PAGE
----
The Naked City (1948): “There are 8 million stories… “

The Naked City 1948

Jules Dassin’s third major feature, The Naked City, is legendary for its cine-verite portrayal of the city of New York: on the streets and in deep focus, with a stunning climax on the Williamsburg bridge.  Deservedly, in 1949 William H. Daniels received an Academy Award for Best Black-and-White Cinematography and Paul Weatherwax  an Oscar for Best Film Editing.  Miklós Rózsa and Frank Skinner contribute a solid musical score.   A voice-over narration by producer, Mark Hellinger, who died before the movie’s release, follows the story of a murder investigation by NY homicide cops.

The Naked City 1948

The Naked City 1948

The story is well-paced with the who-dun-it and why tension elegantly elaborated. While the cast is solid and the dialog has a sardonic edge, the picture is essentially a police procedural of little irony or depth, and with a ‘magazine expose’ feel . Once we are into the story, Hellinger’s voice-over becomes tedious, and by the climax downright annoying, as he starts addressing a hood on the run. Thematically, there is little to distinguish The Naked City as a film noir. We have to wait for Thieves Highway the following year to begin to appreciate Dassin’s greatness as a noir director.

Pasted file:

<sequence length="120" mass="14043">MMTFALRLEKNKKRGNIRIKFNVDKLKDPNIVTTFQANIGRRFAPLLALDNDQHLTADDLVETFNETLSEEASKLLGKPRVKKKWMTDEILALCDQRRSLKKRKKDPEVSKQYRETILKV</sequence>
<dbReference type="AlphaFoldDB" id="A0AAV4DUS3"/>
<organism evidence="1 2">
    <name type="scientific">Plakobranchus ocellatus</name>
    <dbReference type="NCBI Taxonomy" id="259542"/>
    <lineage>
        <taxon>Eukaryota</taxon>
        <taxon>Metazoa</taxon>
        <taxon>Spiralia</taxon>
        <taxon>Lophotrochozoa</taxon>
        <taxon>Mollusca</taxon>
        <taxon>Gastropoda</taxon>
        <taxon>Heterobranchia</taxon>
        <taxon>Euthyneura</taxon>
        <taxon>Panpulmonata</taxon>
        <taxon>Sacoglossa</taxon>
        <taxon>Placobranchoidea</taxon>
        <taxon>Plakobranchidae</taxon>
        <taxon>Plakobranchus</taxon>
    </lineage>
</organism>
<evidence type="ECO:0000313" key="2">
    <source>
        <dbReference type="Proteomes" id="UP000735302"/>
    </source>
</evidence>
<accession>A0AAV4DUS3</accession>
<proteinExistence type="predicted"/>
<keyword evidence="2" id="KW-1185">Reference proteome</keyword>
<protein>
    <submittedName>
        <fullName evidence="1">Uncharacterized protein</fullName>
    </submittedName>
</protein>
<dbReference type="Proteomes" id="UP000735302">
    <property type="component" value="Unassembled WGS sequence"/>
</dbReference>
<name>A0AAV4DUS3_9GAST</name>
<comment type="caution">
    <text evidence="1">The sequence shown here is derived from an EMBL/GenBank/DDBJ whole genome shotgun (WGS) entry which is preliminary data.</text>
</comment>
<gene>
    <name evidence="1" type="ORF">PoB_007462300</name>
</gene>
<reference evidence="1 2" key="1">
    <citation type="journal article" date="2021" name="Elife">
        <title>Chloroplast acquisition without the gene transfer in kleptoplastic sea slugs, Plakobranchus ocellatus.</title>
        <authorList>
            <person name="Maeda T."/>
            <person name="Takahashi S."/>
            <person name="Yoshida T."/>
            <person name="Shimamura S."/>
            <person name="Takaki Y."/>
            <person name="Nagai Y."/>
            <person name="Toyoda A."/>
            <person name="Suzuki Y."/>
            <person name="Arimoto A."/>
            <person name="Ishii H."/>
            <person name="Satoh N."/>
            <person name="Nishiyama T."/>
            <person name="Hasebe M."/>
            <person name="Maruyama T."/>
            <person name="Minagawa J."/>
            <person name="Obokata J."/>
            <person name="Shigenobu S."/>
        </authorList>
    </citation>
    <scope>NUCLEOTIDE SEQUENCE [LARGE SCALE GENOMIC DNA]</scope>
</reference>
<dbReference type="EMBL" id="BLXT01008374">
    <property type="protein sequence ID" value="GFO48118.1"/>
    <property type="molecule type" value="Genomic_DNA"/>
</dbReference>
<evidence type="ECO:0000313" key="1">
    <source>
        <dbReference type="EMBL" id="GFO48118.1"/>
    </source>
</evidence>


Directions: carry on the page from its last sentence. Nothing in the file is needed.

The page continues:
The Naked City 1948

thenakedcity76-_sm

It is the city of New York and its people that hold our attention, and the several bit-portrayals of people going about their lives are truly engaging. The final scene where a street-sweeper in profile scoops up yesterday’s papers from the gutter and moves on into the New York night gives an arresting hard-bitten closure to the story behind the murder and to the film itself.

The Naked City 1948

The Naked City 1948

13 thoughts on “The Naked City (1948): “There are 8 million stories… “”

  1. Hi! Tony,
    What a very concise, (Ahh! the word that I was in search of to decribe your review of Gattaca.)detailed,
    and well written review as usual of a film that I enjoy watching, but I wouldn’t actually list it among one of my favorite films that is considered a noir (Well, let me just say, it has elements of noir.) anymore.